Thursday, July 12, 2012

Reflections: The Hunger Games

After much hype and recommendations, I finally finished the popular Hunger Games trilogy. I’m sure everybody knows what the series is about, but just to continue the tradition of this blog, I will follow the usual format.

This is a dystopian novel set in futuristic North America. The human species has managed to destroy much of civilization and democracy, and now all that remains is the country of Panem. Panem has a dictatorial capital - The Capitol, surrounding which are 12 Districts, each of which specializes in manufacturing a specific class of commodity. Katniss Everdeen is a teenage girl from District 12, the Mining District. Katniss’s life is as gray and sooty as her district. She is the only bread-winner of her small family. Life is pretty much reduced to basic survival for most people in the Districts, whereas the privileged people in the Capitol lavish and waste themselves with excesses that others in the Districts would die for. In order to cruelly stamp its power and dictatorship over the oppressed people of Panem, it is the Capitol’s tradition to host The Hunger Games every year. Two tributes - a girl and a boy (below 18 years) are randomly chosen from each district to compete in the deadly, Hunger Games - a fight to death until one survivor emerges. The Hunger Games are televised as reality entertainment for all people, but only the citizens of the Capitol derive any measure of entertainment from them. Young Katniss finds herself as a participant in the games. The other tribute from her district is the kind boy, Peeta, who harbors feelings for Katniss. Pitted against each other in an unimaginably cruel circumstance, Katniss and Peeta struggle to save each other, their friends, their family, but most of all their self and their mind, before the Capitol robs them of everything they ever were.

The premise of the book is surely very very disturbing. I struggled to get past it, but couldn’t. The thing that disturbs me is not the author’s conceptualization of a cruelly twisted premise, but the knowledge that human-beings can indeed sink to such depths. We are aware of the absolute lows that humanity touched during the wars, so it perhaps is just a matter of more time and degradation of our civilization and humanity before the world comes down to such games. The possibility of this being true in a far away future, is the most scariest of all.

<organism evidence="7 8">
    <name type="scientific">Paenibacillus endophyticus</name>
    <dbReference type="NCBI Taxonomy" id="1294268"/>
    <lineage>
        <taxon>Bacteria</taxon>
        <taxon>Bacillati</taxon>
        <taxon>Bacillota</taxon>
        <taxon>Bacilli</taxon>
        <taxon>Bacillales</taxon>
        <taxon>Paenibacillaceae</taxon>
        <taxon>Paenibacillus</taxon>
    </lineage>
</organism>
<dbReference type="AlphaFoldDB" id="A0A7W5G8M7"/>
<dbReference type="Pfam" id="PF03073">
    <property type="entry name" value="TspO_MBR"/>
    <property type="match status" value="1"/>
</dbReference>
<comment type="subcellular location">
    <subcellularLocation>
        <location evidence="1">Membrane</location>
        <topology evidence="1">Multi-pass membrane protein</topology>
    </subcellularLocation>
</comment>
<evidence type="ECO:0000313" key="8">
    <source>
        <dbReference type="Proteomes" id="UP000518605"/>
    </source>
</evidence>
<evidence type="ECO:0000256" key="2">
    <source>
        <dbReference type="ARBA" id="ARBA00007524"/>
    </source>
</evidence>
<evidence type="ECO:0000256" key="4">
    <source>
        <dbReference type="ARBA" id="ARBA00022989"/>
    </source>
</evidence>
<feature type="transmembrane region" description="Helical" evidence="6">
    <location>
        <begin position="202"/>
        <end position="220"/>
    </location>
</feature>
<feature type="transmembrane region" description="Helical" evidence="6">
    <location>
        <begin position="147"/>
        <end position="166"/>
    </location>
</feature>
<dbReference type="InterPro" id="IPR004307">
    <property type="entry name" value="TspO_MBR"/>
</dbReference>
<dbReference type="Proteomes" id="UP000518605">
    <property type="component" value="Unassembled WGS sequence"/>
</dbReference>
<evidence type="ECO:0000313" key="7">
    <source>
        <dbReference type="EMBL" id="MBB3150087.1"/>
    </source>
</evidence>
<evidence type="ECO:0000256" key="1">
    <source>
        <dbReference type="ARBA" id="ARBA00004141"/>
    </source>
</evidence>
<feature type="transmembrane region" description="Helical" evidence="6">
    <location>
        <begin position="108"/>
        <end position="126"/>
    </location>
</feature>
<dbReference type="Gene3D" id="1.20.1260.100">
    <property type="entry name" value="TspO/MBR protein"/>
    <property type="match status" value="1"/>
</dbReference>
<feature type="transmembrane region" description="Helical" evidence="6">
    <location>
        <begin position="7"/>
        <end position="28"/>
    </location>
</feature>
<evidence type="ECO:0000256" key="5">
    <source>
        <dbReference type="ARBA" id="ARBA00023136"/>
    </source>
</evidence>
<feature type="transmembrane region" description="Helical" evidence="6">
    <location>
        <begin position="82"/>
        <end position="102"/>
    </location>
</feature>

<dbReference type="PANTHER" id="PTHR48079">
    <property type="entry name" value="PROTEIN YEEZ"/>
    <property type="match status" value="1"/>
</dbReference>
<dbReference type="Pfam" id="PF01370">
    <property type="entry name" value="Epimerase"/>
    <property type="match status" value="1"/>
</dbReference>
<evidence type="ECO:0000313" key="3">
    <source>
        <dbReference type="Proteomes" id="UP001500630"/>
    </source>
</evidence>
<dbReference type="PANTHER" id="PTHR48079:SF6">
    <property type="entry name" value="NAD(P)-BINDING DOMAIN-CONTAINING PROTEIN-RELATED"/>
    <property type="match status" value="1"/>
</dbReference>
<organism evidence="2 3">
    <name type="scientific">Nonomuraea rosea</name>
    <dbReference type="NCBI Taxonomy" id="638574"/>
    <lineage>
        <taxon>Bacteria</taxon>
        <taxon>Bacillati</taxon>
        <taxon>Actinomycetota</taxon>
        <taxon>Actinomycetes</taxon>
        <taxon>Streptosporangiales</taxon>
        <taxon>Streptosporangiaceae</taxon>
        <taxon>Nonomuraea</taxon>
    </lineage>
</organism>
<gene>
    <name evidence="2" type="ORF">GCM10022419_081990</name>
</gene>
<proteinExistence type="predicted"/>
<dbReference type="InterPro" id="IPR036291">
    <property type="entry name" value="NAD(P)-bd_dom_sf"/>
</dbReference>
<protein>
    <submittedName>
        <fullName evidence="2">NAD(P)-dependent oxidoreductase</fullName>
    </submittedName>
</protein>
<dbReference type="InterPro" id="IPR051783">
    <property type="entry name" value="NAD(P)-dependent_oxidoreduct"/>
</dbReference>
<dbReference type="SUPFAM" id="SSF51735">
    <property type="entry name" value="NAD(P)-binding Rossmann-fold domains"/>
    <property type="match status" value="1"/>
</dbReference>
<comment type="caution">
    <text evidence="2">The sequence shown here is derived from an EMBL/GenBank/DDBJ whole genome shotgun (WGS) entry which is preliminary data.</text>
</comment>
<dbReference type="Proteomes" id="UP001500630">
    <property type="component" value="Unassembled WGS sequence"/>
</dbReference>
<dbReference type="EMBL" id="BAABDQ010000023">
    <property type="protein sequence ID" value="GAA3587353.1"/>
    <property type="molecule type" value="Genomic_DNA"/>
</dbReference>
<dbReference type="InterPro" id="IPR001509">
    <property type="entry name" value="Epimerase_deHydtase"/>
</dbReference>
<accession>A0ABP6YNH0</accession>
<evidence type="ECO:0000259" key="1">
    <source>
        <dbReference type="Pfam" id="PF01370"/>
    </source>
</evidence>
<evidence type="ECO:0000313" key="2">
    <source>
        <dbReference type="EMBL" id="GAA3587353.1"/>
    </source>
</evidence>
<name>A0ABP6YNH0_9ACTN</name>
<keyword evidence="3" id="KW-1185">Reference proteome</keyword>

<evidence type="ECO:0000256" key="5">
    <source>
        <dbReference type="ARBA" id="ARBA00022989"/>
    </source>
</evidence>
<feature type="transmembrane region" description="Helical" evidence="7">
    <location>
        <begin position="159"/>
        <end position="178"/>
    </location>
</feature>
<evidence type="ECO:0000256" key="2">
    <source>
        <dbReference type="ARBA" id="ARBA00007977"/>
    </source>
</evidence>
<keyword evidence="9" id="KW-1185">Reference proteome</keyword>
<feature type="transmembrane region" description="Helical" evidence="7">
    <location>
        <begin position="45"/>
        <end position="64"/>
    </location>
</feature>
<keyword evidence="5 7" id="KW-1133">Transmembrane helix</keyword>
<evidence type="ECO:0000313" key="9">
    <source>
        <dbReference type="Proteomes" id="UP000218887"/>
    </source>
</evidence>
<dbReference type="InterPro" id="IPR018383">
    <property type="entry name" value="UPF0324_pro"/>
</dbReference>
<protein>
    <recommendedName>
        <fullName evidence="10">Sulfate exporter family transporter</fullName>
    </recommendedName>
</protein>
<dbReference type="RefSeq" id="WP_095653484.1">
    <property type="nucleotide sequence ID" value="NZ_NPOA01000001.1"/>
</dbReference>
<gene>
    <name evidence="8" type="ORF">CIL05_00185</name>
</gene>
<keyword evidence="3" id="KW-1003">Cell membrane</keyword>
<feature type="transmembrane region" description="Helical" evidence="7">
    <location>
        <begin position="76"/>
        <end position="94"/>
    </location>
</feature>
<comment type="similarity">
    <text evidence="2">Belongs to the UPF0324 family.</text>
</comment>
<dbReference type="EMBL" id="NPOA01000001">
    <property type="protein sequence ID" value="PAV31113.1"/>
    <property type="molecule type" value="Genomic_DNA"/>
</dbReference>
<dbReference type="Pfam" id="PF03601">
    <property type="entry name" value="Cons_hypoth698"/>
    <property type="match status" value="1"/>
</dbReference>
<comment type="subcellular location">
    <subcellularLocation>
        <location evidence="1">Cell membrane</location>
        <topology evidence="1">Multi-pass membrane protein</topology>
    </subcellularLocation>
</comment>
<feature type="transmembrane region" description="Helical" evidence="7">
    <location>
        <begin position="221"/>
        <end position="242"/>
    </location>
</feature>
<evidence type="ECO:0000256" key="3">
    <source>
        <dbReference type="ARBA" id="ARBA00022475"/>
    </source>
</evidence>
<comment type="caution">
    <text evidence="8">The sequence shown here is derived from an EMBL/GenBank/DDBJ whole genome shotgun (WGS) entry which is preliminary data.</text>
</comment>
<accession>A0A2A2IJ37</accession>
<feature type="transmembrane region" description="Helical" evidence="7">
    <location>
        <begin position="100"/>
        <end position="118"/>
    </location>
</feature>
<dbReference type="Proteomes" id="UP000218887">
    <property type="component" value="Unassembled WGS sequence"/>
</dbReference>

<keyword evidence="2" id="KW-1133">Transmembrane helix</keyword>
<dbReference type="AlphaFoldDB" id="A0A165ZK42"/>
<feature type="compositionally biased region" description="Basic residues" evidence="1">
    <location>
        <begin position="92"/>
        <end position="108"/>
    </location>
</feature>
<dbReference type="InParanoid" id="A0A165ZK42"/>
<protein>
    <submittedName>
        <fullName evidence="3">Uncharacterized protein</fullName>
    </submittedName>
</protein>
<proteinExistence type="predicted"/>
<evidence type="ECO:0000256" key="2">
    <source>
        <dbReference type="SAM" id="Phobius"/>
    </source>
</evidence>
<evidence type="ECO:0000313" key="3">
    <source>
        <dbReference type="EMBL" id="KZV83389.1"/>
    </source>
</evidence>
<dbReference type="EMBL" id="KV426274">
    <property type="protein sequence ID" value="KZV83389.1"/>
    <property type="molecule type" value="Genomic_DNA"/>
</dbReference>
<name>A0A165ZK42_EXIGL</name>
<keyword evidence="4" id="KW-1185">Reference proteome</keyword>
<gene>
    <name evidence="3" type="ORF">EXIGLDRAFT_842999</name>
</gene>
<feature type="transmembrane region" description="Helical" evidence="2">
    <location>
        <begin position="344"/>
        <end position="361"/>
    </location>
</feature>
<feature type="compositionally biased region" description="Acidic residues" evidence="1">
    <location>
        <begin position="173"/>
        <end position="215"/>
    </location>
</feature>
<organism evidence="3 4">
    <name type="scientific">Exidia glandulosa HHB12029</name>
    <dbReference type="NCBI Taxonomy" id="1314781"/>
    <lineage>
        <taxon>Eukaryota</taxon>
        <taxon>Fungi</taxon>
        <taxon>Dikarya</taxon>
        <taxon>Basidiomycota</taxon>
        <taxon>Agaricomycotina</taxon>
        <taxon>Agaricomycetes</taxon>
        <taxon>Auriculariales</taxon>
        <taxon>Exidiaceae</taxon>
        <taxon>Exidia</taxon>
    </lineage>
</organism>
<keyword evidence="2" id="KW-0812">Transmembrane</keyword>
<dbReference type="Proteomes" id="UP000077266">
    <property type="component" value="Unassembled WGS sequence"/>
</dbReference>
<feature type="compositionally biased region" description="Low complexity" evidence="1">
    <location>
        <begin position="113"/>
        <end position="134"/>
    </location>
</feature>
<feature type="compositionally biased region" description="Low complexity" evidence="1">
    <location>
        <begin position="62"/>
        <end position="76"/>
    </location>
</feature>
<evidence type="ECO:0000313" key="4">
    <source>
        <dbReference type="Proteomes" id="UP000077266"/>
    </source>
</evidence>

And of course, with America’s current obsession with reality TV, and a million cut-throat game-shows, this book surely (or hopefully) makes people think about drawing boundaries on what makes “entertainment”. The Hunger Games reminded me of shows such as the Bachelor and Bachelorette. Competitions and Games that directly affect people’s lives and emotions cannot ever be part of entertainment! See what I mean when I say this generation is not too far away from the era of the Hunger Games? In fact, the Capitol is the author’s metaphor for all the capitalist excesses and vices that represent America.

So, needless to state, this was a very addictive page-turner. Although some things are predictable, the gore, violence and cruelty really rattled me. I am definitely surprised that a young-adult book contains so much disturbing violence. I can’t say I “enjoyed” reading the book. And I would be loathe to say the book was “entertaining”.  But, it does provoke thoughts. I didn’t pay much attention to the writing because it tends to slip in the background with all the action grabbing one’s attention in the foreground. I’m glad the author addresses the inner-dilemmas of Katniss. Katniss seemed very real and believable (if not always likeable) and I appreciated how her thoughts change and mature over the course of the series. Peeta is extremely loveable. I had to remind myself that he is a fabricated character that came out of the author’s ideal fantasies!

I didn’t find the climax to be a total surprise. From the start of the book I was wondering as to why none of the contestants ever thought of rebelling in a similar way. But it is surprising that the author chose to use this climax as the catalyst for the rest of the series.

The stark realities of survival are harshly portrayed through this series. Well, hopefully teenagers who love the series look past the adrenaline boosting violence and romance, and pay some heed to the subtler warnings and messages the author weaves in.

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